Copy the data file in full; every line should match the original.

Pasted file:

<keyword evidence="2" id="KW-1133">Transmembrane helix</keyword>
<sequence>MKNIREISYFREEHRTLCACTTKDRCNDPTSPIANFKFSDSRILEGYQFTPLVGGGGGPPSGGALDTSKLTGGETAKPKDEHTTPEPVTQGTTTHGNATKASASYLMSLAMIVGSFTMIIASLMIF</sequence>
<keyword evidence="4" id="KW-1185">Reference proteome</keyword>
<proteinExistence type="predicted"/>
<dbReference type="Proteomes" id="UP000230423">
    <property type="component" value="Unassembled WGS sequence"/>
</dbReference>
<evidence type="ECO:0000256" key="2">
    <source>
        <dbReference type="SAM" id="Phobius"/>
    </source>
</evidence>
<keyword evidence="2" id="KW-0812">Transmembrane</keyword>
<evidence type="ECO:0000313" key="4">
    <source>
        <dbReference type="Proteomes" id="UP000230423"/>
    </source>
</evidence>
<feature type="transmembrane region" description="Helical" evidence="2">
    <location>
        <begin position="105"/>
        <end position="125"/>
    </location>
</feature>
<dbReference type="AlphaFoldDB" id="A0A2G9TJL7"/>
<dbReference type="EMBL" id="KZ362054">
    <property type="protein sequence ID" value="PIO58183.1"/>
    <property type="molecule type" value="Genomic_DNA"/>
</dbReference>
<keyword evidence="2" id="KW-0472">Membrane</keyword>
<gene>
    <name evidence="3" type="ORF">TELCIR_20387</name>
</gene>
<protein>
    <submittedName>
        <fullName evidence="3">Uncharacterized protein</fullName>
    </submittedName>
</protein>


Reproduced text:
<keyword evidence="2" id="KW-1133">Transmembrane helix</keyword>
<sequence>MKNIREISYFREEHRTLCACTTKDRCNDPTSPIANFKFSDSRILEGYQFTPLVGGGGGPPSGGALDTSKLTGGETAKPKDEHTTPEPVTQGTTTHGNATKASASYLMSLAMIVGSFTMIIASLMIF</sequence>
<keyword evidence="4" id="KW-1185">Reference proteome</keyword>
<proteinExistence type="predicted"/>
<dbReference type="Proteomes" id="UP000230423">
    <property type="component" value="Unassembled WGS sequence"/>
</dbReference>
<evidence type="ECO:0000256" key="2">
    <source>
        <dbReference type="SAM" id="Phobius"/>
    </source>
</evidence>
<keyword evidence="2" id="KW-0812">Transmembrane</keyword>
<evidence type="ECO:0000313" key="4">
    <source>
        <dbReference type="Proteomes" id="UP000230423"/>
    </source>
</evidence>
<feature type="transmembrane region" description="Helical" evidence="2">
    <location>
        <begin position="105"/>
        <end position="125"/>
    </location>
</feature>
<dbReference type="AlphaFoldDB" id="A0A2G9TJL7"/>
<dbReference type="EMBL" id="KZ362054">
    <property type="protein sequence ID" value="PIO58183.1"/>
    <property type="molecule type" value="Genomic_DNA"/>
</dbReference>
<keyword evidence="2" id="KW-0472">Membrane</keyword>
<gene>
    <name evidence="3" type="ORF">TELCIR_20387</name>
</gene>
<protein>
    <submittedName>
        <fullName evidence="3">Uncharacterized protein</fullName>
    </submittedName>
</protein>